"I'm just asking the questions Yancy will ask me!" she wailed.
"Yancy? What's he got to do with this?"
"Oh, didn't I tell you? I've been transferred to Yancy's pod, and all my drivers have come with me."
My main memory of Yancy is having an argument on my cell phone with him some months before. He was informing me that my truck wasn't moving, even while it was, in fact, hurtling up Donner Pass at 55 mph.
So, either Jay had informed his boss that either Debbie left or he would, or he had run screaming into the highway after one of these fruitless exchanges with her. And she had been transferred.
"And it was important that you stay in your truck over the weekend, in case we had a change of plans for you. As it is, I had to track you down."
"Which you did, by calling me on the phone number I gave you for me. You had to press ten buttons. And what change?"
"Look at your Qualcomm," she directed. "There's another assignment on there for you to go to next. Yancy wants me to make better utilization of your time than I have in the past. That way you'll get more miles and make more money. And isn't that what it's all about?"
There hadn't been any new assignments that morning. But I returned to the truck and, sure enough, I was supposed to take an empty trailer from this morning's consignee and drive it several hundred miles to Yuma. I called Debbie back. "I can't make that trip," I said. "I can make it to Yuma, all right. But I'll have to get in a DOT break before the schedule delivery in California." Was this her idea of "better utilization"? The delivery was at a Toys'R'Us, and specified a seven-and-a-half hour, driver-assisted unload! This, for a driver who was just out of surgery for a hernia repair??!
For a seven-and-a-half hour driver assist, Schneider would pay me $15.
If this was Debbie's idea of better utilization, I was in trouble.
Meanwhile, the Level 1 DOT inspection had escalated. They were now going to perform a "narcotic burn". For this, I and all other non-government employees had to literally leave the compound. I was advised to wait "in the shade" outside the chain-link fence, which I did. The procedure took an hour and a half. I've got your narcotic burn right here, I thought.
But, finally, I was ready to go. I drove the inspected and narcotically-burned collection of vertical blinds to the consignee, three blocks away. And now, I had a new new assignment to replace the trip to Yuma: I had to run two more trailers from the consignee, through Customs. The boss was a nice guy named Jose, but he was very upset with Schneider. "The other drivers," he explained, "dropped their trailers here this weekend without going through Customs. How could they? Customs is closed on the weekend!" But, when he found that I would be running the trailers through for him, his mood changed to one of gratitude. "Gracias!" he exclaimed. "You are a good man!"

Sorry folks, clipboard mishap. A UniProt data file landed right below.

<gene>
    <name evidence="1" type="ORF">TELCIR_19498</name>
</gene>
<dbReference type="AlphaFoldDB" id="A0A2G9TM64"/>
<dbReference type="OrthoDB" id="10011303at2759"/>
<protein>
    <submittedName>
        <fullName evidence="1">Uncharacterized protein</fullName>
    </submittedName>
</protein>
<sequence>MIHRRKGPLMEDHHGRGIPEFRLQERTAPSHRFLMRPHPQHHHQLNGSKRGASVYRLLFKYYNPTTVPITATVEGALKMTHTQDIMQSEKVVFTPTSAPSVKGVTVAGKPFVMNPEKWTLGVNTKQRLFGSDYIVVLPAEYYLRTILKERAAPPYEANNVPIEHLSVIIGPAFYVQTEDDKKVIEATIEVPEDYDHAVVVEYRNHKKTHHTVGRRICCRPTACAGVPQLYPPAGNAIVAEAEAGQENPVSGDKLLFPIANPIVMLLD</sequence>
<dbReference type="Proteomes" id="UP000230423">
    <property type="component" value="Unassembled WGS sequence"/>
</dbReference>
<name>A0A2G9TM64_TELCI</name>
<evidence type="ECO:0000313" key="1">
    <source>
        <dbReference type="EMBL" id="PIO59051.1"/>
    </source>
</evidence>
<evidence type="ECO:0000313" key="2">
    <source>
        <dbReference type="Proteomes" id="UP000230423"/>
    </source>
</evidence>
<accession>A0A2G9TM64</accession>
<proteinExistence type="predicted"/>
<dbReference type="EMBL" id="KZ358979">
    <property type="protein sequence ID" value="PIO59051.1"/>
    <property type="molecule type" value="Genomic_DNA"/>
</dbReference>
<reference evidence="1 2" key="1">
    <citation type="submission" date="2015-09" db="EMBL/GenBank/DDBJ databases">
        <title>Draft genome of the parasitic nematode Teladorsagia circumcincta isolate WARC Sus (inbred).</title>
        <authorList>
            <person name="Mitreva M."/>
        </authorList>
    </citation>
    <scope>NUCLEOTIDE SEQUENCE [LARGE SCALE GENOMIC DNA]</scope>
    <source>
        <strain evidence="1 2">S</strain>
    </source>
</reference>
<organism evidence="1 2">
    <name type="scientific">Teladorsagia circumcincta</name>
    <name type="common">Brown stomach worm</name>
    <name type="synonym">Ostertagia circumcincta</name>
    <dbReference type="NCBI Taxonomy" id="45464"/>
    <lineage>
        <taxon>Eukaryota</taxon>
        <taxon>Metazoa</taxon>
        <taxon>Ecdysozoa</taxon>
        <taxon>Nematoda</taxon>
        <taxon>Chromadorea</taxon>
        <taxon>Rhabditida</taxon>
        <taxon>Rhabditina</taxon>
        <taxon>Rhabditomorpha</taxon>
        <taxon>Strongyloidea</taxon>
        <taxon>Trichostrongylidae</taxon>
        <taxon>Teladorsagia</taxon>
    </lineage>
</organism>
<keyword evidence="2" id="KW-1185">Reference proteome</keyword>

After running through Customs—two hours each—with Jose's trailers, I got a new assignment that, again, began with my picking up an empty trailer from Jose's yard. "But there are no empty trailers here!" he exclaimed. His facility was using Schneider trailers as temporary storage units. I sent a message on the Qualcomm explaining this. An hour later, I sent another. I received a reply that Jose had empties. I double-checked with him. "Lo siento mucho," he apologized. "Not today. Maybe maņana."
So I sent another message. Finally, the directions were modified to send me bobtailed up to Casa Grande to pick up a loaded trailer full of potato chips, which were to be delivered to Las Vegas. I checked my map and my log, to make sure I could make it. Then I called Michael. "I can spend the night," I said. "But I'll have to park in the Phoenix drop yard."
"Yay!" he applauded. "Except for the drop yard part. But let me know when you're here."
So, now that Debbie is under instructions to make "better utilization" of me as a resource, what do I have to show for it? An entire day spent going through Customs, which might have earned me $45 total. And why? Because, presumably, other drivers she had talked into making weekend deliveries had been unable to go through Customs when they got there.
By the time I got to Phoenix, I realized I had spent the previous six hours fuming over Debbie. This can't be good for me, I thought. Obviously, I'm going to have to talk to Yancy and see about changing dispatchers.
Or lie down in the middle of the highway until someone runs over me.